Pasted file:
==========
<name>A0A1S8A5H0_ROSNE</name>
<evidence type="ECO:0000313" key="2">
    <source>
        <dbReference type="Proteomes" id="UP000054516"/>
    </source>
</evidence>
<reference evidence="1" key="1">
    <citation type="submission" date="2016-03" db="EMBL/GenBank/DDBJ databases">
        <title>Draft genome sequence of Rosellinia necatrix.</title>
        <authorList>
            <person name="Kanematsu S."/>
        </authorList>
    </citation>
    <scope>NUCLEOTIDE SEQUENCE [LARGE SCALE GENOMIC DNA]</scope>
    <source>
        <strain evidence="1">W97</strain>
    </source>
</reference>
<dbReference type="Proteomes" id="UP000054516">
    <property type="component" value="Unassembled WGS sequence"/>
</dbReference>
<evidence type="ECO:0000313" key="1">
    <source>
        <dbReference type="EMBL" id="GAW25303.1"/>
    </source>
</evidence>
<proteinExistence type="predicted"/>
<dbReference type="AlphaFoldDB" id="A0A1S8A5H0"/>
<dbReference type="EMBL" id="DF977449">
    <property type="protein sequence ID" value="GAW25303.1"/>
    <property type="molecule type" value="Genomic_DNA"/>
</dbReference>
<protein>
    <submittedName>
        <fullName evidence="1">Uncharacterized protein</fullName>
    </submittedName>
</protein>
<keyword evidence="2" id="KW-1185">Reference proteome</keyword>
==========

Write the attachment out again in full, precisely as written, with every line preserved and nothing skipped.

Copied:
<name>A0A1S8A5H0_ROSNE</name>
<evidence type="ECO:0000313" key="2">
    <source>
        <dbReference type="Proteomes" id="UP000054516"/>
    </source>
</evidence>
<reference evidence="1" key="1">
    <citation type="submission" date="2016-03" db="EMBL/GenBank/DDBJ databases">
        <title>Draft genome sequence of Rosellinia necatrix.</title>
        <authorList>
            <person name="Kanematsu S."/>
        </authorList>
    </citation>
    <scope>NUCLEOTIDE SEQUENCE [LARGE SCALE GENOMIC DNA]</scope>
    <source>
        <strain evidence="1">W97</strain>
    </source>
</reference>
<dbReference type="Proteomes" id="UP000054516">
    <property type="component" value="Unassembled WGS sequence"/>
</dbReference>
<evidence type="ECO:0000313" key="1">
    <source>
        <dbReference type="EMBL" id="GAW25303.1"/>
    </source>
</evidence>
<proteinExistence type="predicted"/>
<dbReference type="AlphaFoldDB" id="A0A1S8A5H0"/>
<dbReference type="EMBL" id="DF977449">
    <property type="protein sequence ID" value="GAW25303.1"/>
    <property type="molecule type" value="Genomic_DNA"/>
</dbReference>
<protein>
    <submittedName>
        <fullName evidence="1">Uncharacterized protein</fullName>
    </submittedName>
</protein>
<keyword evidence="2" id="KW-1185">Reference proteome</keyword>